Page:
Guest commentary: Grow rural economy with energy efficiency
Although energy programs generally have bipartisan support, there is a danger that we won’t get a Farm Bill at all this year. The current Farm Bill extension is set to expire in September. If that happens, the average American might see food prices skyrocket, families in need would have no assistance with groceries, and farmers might have trouble paying the bills. Less visibly—but not less importantly—land grant universities would see a large portion of research funds dry up. If the House and Senate can’t agree on the most controversial provisions, they might pass another temporary extension to act as a Band-Aid until they can consider a real Farm Bill again. Funding for important programs, including energy, might be slashed as a “temporary,” “emergency” measure. Rural America needs a new Farm Bill to provide stability for the next few years.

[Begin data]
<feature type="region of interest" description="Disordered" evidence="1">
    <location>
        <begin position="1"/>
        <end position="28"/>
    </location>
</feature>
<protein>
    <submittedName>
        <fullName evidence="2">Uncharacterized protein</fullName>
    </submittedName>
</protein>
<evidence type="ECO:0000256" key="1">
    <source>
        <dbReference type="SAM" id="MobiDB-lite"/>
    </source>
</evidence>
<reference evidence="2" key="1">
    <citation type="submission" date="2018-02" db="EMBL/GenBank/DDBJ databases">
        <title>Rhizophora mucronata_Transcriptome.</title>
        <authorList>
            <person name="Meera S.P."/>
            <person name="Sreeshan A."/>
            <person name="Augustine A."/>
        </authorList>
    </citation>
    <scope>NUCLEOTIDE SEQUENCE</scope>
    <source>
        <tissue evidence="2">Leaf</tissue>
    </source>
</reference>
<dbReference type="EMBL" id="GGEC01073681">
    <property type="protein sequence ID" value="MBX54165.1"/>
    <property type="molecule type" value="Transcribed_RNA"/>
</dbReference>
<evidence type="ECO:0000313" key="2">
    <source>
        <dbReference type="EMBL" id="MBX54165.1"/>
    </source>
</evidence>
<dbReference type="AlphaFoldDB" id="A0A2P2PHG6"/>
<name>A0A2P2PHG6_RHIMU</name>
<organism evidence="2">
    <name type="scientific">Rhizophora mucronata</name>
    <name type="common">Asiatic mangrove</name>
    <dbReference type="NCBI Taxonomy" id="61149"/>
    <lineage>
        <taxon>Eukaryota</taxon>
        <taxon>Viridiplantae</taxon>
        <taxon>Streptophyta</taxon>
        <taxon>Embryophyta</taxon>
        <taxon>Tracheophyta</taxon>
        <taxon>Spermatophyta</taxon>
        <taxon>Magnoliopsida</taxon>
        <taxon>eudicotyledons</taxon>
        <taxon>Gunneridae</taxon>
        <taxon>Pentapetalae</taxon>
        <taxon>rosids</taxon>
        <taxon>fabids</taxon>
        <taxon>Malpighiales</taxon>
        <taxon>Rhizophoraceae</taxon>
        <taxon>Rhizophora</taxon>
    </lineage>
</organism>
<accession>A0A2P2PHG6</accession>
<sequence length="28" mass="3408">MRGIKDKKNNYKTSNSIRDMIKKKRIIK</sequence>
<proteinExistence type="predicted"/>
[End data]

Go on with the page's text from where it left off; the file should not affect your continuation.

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- Adjusting corn management practices for a late start
- Black cutworm spring arrival has hostile welcome
- Reniform nematode continues to plague the Mid-South
- Japan has not narrowed trade differences with U.S.
- USDA awards grants to address impact of climate change on ag
- Commentary: Blame anti-GMO groups for deaths
- Julie Borlaug says biotech is necessary in fight against hunger
- What does “sustainable” food and agriculture really mean?
- Ohio bill to require certification to apply fertilizer
- Carbon-dioxide hurts nitrogen assimilation by plants
- DuPont calls on Congress to preserve RFS